In this dissertation, I investigate how agreement, movement, and pronunciation determine surface position of a phrase. The main interest of this dissertation is in the question why in some cases an element is pronounced in the position where it is interpreted while in other cases, there is a discrepancy between the position for interpretation and the position for pronunciation. To investigate this issue, I will first discuss a relation between agreement and movement. Inspired by Reverse Agree (Wurmbrand 2012), I will clarify a condition of movement. Based on the suggested relation between agreement and movement, I will propose three different types of movement: phrasal movement, parasitic phrasal movement, and parasitic head movement. The crucial difference between phrasal movement and parasitic (phrasal/head) movement is that an element does undergo movement in the case of phrasal movement, while an element does NOT undergo movement in the case of parasitic movement.
Following the copy theory of movement, I assume that an element that undergoes phrasal movement leaves its copies in its base position and its destination along with other intermediate positions, unlike one that undergoes parasitic movement. Thus, PF needs to choose which copy to pronounce when there is more than one copy in a chain. Zooming in the issue of selection of copy for pronunciation, I will discuss PF constraints that play a role in copy-selection. Especially, adopting Landau (2007)’s intuition that EPP is a pure PF requirement, I will argue that a high-copy privilege assumed in the previous studies are misled by pronunciation-wise reinterpreted EPP. Furthermore, I will argue that once we get rid of the effects of EPP, a low copy is rather preferred to be selected for pronunciation due to economy conditions. I will show how the interaction between the EPP as a PF constraint and an economy condition favoring low-copy pronunciation accounts for both (i) prevalent high-copy pronunciation and (ii) apparent lack of a high-copy privilege across languages.
Based on the system developed, I will provide a typological study in two representative cases of movement: (i) subject agreement/movement and (ii) wh-agreement/movement. This system provides a new approach for the typology of in-situ subjects and in-situ wh-phrases. In the proposed system, in-situ subject/wh-phrases are the results of either parasitic movement or low-copy pronunciation in phrasal movement. An in-situ phrase generated by parasitic movement does not have a copy in a higher position, so it cannot take a high scope. Furthermore, since the phrase does not undergo movement, it is insensitive to movement constraints (e.g. island constraints). By way of contrast, an in-situ phrase generated by a low-copy pronunciation in a movement chain shows “high” behaviors in addition to sensitivity to movement constraints. I will show how the two theoretically possible in-situ subjects/wh-phrases are realized in languages.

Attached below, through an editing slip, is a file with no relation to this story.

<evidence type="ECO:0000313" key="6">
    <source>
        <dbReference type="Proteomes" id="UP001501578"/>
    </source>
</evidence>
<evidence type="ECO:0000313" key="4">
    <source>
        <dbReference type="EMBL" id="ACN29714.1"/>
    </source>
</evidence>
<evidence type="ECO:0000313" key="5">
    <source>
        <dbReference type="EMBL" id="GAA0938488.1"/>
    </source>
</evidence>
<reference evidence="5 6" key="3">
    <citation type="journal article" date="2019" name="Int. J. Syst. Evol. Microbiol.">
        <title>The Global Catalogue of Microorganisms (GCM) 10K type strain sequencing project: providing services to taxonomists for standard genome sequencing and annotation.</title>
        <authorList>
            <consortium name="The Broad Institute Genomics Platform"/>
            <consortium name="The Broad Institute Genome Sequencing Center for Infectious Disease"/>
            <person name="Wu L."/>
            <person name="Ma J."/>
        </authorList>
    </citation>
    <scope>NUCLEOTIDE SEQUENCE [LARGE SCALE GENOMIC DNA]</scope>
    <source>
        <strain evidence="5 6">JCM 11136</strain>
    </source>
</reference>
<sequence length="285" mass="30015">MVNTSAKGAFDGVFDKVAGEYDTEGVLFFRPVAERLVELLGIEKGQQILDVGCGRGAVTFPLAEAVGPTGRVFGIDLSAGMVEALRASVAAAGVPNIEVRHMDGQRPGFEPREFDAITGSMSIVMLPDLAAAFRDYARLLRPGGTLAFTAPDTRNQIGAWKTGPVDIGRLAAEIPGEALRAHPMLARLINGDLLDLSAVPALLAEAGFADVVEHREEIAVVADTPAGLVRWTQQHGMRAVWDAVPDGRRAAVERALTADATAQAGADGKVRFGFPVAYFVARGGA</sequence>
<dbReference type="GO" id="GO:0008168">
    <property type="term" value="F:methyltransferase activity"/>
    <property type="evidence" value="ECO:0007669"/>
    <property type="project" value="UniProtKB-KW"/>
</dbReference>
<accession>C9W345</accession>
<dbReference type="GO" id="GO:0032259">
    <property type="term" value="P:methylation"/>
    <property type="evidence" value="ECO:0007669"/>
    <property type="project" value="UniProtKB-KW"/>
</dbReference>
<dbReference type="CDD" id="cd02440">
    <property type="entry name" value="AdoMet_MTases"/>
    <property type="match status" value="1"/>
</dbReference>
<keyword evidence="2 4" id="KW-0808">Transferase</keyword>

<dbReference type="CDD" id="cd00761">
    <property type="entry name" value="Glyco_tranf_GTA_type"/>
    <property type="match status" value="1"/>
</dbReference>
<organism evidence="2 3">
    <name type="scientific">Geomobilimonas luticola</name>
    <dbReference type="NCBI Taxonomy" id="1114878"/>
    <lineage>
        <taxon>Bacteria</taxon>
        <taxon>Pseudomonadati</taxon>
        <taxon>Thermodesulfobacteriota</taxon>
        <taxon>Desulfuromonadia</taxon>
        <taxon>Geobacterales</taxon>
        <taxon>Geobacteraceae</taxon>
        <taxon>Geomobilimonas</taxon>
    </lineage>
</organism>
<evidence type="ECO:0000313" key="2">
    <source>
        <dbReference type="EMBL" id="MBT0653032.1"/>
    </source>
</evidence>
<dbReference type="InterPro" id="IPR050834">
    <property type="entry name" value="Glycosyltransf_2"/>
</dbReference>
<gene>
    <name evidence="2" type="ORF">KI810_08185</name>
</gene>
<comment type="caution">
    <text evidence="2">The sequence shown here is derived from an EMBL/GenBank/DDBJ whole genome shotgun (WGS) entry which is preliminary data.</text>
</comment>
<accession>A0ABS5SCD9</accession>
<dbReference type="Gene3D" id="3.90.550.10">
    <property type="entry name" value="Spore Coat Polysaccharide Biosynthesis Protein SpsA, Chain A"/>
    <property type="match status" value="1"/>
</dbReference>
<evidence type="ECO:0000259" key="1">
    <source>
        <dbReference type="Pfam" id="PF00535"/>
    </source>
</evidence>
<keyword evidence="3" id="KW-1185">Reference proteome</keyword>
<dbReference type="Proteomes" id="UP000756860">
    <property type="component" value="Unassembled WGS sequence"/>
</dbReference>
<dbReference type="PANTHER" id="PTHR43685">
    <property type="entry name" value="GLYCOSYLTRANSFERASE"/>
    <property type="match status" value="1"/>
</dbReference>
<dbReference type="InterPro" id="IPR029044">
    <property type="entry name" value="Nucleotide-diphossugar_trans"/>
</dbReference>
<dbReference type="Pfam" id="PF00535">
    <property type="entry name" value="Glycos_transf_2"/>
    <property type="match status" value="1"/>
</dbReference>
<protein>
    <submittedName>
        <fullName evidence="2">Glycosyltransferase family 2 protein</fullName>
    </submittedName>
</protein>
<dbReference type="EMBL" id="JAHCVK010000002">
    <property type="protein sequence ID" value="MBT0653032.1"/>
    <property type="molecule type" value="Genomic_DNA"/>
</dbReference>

Furthermore, based on the definition of the EPP, I will propose various ways to satisfy the EPP. Instead of filling the specifier position of a functional head, I will argue that morphology can be inserted as a means of satisfying the EPP. In addition, I assume that morphology insertion as a way of satisfying the EPP includes a case of inserting an intonation morpheme, suggested by Cheng and Rooryck (2000). This additional way to satisfy the EPP accounts for a range of otherwise puzzling prosody relevant phenomena: i) acceptance of inverse scope reading in so-called rigid scope languages with the help of prosody; ii) ameliorating the intervention effects in Korean and Japanese with the help of prosody. Finally, by reviewing previous studies, I will show how the proposed system accounts for exceptional low-copy pronunciation.
|Commitee:||Li, Audrey, Saltarelli, Mario, Zubizarreta, Maria Luisa|
|School:||University of Southern California|
|School Location:||United States -- California|
|Source:||DAI-A 79/01(E), Dissertation Abstracts International|
|Keywords:||Copy theory of movement, Experimental syntax, Spell-out constraints, Syntax-morphology interface, Syntax-prosody interface|
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